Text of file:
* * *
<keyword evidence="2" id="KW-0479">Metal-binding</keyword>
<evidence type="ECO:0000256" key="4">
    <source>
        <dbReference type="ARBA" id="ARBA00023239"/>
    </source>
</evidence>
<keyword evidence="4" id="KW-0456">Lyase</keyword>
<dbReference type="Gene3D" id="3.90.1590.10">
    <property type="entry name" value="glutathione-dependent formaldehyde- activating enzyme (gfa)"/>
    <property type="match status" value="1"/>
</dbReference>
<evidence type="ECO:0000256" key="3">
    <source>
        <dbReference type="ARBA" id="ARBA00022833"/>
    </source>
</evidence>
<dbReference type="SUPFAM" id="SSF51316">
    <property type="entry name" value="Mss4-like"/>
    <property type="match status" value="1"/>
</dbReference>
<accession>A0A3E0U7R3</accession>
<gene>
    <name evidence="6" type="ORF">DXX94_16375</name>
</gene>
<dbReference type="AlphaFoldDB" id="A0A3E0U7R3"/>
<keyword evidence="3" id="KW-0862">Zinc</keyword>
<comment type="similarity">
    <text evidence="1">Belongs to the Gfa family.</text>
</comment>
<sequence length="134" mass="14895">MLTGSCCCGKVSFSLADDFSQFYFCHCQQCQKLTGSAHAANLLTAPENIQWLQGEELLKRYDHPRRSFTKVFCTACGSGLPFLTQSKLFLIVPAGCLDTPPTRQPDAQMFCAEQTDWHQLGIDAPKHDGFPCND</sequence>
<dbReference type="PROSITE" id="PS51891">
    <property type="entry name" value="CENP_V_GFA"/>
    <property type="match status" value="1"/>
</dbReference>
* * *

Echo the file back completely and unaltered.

<keyword evidence="2" id="KW-0479">Metal-binding</keyword>
<evidence type="ECO:0000256" key="4">
    <source>
        <dbReference type="ARBA" id="ARBA00023239"/>
    </source>
</evidence>
<keyword evidence="4" id="KW-0456">Lyase</keyword>
<dbReference type="Gene3D" id="3.90.1590.10">
    <property type="entry name" value="glutathione-dependent formaldehyde- activating enzyme (gfa)"/>
    <property type="match status" value="1"/>
</dbReference>
<evidence type="ECO:0000256" key="3">
    <source>
        <dbReference type="ARBA" id="ARBA00022833"/>
    </source>
</evidence>
<dbReference type="SUPFAM" id="SSF51316">
    <property type="entry name" value="Mss4-like"/>
    <property type="match status" value="1"/>
</dbReference>
<accession>A0A3E0U7R3</accession>
<gene>
    <name evidence="6" type="ORF">DXX94_16375</name>
</gene>
<dbReference type="AlphaFoldDB" id="A0A3E0U7R3"/>
<keyword evidence="3" id="KW-0862">Zinc</keyword>
<comment type="similarity">
    <text evidence="1">Belongs to the Gfa family.</text>
</comment>
<sequence length="134" mass="14895">MLTGSCCCGKVSFSLADDFSQFYFCHCQQCQKLTGSAHAANLLTAPENIQWLQGEELLKRYDHPRRSFTKVFCTACGSGLPFLTQSKLFLIVPAGCLDTPPTRQPDAQMFCAEQTDWHQLGIDAPKHDGFPCND</sequence>
<dbReference type="PROSITE" id="PS51891">
    <property type="entry name" value="CENP_V_GFA"/>
    <property type="match status" value="1"/>
</dbReference>